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By Stina Chyn | October 25, 2004

“To me, waking up here is like sleeping by a swamp. You know you sleep in some dirt and in some mud, and you can’t, you know, you can’t do nothing about it.” These words are spoken by Demetrius “Hook” Mitchell (also known as Waliy Abdur Rahim), the subject of Michael Skolnik and William O’Neill’s documentary “Hooked: the Legend of Demetrius ‘Hook’ Mitchell.” Standing just five feet and nine inches, Demetrius “Hook” Mitchell” was an incredible jumper and a playground legend in Oakland, California. The documentary begins with Gary Payton of the LA Lakers saying, “he was better than everybody.” NBA stars Jason Kidd, Antonio Davis, Brian Shaw, and Drew Gooden also speak volumes of adulation of this phenomenally talented basketball player. Portions of the audio are juxtaposed with slow-motion footage of a guy with short braids and wearing a light blue basketball uniform leaping over people and dunking basketballs into a hoop. Immediately, the viewer is mesmerized. Looking carefully at the details of the sequence, one notices that the spotlighted individual and the crowd gathered around him are enclosed by high walls. Furthermore, the men in the crowd are all wearing clothes similar in color and design. These men are not hanging out in an ordinary b-ball court—they are inmates at a California state correctional facility.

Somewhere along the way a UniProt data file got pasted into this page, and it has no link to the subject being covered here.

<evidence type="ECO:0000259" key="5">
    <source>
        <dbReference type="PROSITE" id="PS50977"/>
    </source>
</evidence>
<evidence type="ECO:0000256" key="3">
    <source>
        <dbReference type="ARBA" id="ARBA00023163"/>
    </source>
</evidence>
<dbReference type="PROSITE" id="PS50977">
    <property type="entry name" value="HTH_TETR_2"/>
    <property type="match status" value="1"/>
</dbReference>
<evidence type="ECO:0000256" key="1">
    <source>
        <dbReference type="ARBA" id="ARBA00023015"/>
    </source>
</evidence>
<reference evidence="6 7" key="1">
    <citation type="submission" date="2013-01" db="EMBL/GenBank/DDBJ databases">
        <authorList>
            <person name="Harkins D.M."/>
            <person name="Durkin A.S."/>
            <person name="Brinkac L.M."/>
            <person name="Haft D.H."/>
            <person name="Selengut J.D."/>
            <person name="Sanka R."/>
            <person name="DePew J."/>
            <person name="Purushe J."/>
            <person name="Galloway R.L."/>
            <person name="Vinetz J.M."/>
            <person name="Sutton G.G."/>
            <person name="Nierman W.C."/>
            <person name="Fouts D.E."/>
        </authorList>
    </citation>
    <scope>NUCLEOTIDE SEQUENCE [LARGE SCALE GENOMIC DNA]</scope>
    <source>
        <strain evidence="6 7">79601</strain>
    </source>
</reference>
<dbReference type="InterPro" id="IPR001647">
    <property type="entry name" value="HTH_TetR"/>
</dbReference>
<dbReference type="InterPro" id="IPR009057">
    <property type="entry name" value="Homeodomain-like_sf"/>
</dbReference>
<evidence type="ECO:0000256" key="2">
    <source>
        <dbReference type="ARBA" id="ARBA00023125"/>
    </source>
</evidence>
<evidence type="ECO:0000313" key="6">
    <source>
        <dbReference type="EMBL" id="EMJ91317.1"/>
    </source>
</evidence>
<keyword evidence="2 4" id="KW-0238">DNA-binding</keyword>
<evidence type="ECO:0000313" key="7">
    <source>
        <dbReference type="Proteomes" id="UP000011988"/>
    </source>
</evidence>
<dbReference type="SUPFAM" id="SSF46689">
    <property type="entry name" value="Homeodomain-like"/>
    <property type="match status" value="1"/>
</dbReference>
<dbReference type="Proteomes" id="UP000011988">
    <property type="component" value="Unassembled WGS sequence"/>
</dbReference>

As documented in “Hooked,” Demetrius’s story serves as an excellent testament to the quotidian and nearly clichéd idea that one should stay in school and not do drugs. This film is essentially about survival but Skolnik and O’Neill tell the story so fluidly and effectively that Hook easily outshines any other account of self-improvement you may have heard. “Hooked” is especially inspiring and engrossing because of its structure. Rather than introduce and acquaint the viewer with Hook’s life chronologically (childhood, teenage years, present day), the filmmakers start with who and where Hook is during the time of filming and more or less go backwards in time. From the first frame, Hook is portrayed in a very human light. His talent for basketball is exhibited, his friends praise him, and his cool demeanor inclines the audience to forget that he is in prison. Setting up the documentary in this fashion, Skolnik and O’Neill leave the viewer wondering what Hook did to be, as Payton comments, “one of the best basketball players never to make it to the NBA.” Furthermore, by presenting Hook in his current surroundings, the filmmakers ensure that the audience warms to and views him as a person rather than a prisoner. After spending an hour with Hook, he is no longer an immensely gifted guy who messed up or even a prison inmate biding his time. Instead, Hook becomes a man constantly trying to better himself. Excellently paced, edited, and shot, “Hooked” will do to anyone exactly what its title suggests.

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